The holiday draws to a close with the celebration of Chap Goh Mei (literally, “the fifteen night”) on – you guessed it – the fifteenth day of Chinese New Year.  So maybe I lied when I said it was a two week holiday….it’s actually two weeks + 1 day.  Chap Goh Mei is also called a Lantern Festival (there is a different Lantern Festival in the fall), when people parade with lanterns, and hang them outside their homes to help guide wayward spirits home.

I'm married, though - so no phone number on this one...

I’m married, though – so no phone number on this one…

In some places -particularly Malaysia and Singapore, Chap Goh Mei is considered a kind of Chinese Valentine’s Day.  Apparently, long ago, this was the one time that young maidens were permitted to dress up and walk outside their homes (with chaperones).  Today, (supposedly) single women write their phone number on mandarin oranges, and throw them in a river or lake, while single men fish them out and eat them.  I don’t know what they do with the number.  I haven’t actually seen this happen in Singapore – and I somehow think that people would get arrested for littering, if they were caught throwing oranges into the Singapore River – but heck, Singaporeans, correct me if I’m wrong!

Sometimes, one branch of KMN’s family celebrates Chap Goh Mei with a big family dinner, but that didn’t happen this year.  Instead, KMN and I participated in URun 2013 in the early morning, did church/errands in the late morning, then relaxed and worked in the afternoon.   Then, KMN prepared us a two-person Chap Goh Mei dinner (not really, it was just regular dinner).

The smallest pomfret we could find.

The smallest pomfret we could find. You wouldn’t even know this guy is missing his innards (but he is). Just remember that the fish on display at the Fairprice fish counter aren’t gutted – but ask, and they’ll do it for you.

For weeks now, KMN has been talking about cooking a fish.  Like, not a pretty little fillet, but a genuine whole fish.  Now, I have no problem eating a whole steamed fish – this is a common preparation/serving style here.  I’ll discuss how to tackle that in another post one day.  But I’ll admit that I was feeling a bit leery of actually cooking a whole fish.  Growing up, my Mom cooked fillets.  But KMN’s Mom cooked a whole fish.  So I let him take charge – with a little help from Irene Kuo’s The Key to Chinese Cooking (which I’ve written about before, here).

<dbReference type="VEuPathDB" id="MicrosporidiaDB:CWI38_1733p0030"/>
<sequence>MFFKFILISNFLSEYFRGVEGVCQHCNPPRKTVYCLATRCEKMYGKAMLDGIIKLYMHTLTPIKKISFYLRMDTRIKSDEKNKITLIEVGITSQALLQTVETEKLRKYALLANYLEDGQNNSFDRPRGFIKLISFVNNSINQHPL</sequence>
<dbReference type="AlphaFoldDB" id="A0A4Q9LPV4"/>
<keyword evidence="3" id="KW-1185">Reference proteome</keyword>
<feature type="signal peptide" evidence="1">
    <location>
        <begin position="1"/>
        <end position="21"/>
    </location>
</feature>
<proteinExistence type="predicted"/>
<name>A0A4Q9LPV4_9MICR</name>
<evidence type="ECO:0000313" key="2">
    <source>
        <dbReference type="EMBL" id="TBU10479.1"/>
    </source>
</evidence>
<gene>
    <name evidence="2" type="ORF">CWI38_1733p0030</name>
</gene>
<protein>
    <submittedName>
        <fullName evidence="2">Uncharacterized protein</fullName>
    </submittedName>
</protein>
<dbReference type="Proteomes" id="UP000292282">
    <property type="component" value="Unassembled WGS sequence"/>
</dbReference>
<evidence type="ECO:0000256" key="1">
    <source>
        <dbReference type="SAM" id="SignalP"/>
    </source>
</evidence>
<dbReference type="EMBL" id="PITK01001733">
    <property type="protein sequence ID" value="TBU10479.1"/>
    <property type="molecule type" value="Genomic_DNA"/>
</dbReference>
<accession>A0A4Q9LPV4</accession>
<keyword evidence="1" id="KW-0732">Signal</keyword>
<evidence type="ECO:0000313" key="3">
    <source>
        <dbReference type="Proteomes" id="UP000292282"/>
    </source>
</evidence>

In a pan large enough to fit the fish – good thing we got a small fish (Note to self: Buy bigger pan!) – he brought some water to a boil, and added fresh ginger and a chopped onion.  Once the water reached a solid boil, he slid the fish in:

The pan and pomfret are the same color, so not too much interesting to see, except the pomfret fit popped up as soon as it hit the water.  Do you see it?!?  The biologist was intrigued by this phenomenon.  More research will be required!

The pan and pomfret are the same color, so there’s not too much interesting to see, except the way that the pomfret’s fin popped up as soon as it hit the water. Do you see it?!? The biologist was intrigued by this phenomenon. More research will be required!

He immediately turned the flame as low as it would go and covered the pan.  We let the fish cook for about 15-20 minutes (Kuo suggests cooking until a knife “goes in easily and no pinkish liquid seeps out”), then slid it onto a serving plate.  KMN served the fish with rice and blanched greens, and a selection of dipping sauces: soy sauce, chili sauce, and vinegar.

The fish came out really, really well – very soft and tender.  Pomfret isn’t a very fishy-tasting fish, and admittedly – most of the flavoring came from the sauces.  But this was an incredibly simple and nutritious way to prepare fish – I’m glad KMN headed the effort to try it.  I’ll definitely be preparing fish for us this way again soon!

And that, my friends, is the end of the Chinese New Year series of posts.  If you missed the earlier ones, click to read about Chinese New Year PreparationsReunion Dinner, Visiting Days 1 and 2, Chinese New Year Treats, and Chinese New Year Days 3-7.  And with that, we’ll return to non-CNY posting.  But don’t worry, I have plenty to share.  [I know you were really nervous about that, right?]

Have you ever thrown a mandarin orange into a body of water on Chap Goh Mei?

Have you ever cooked a whole fish?  How?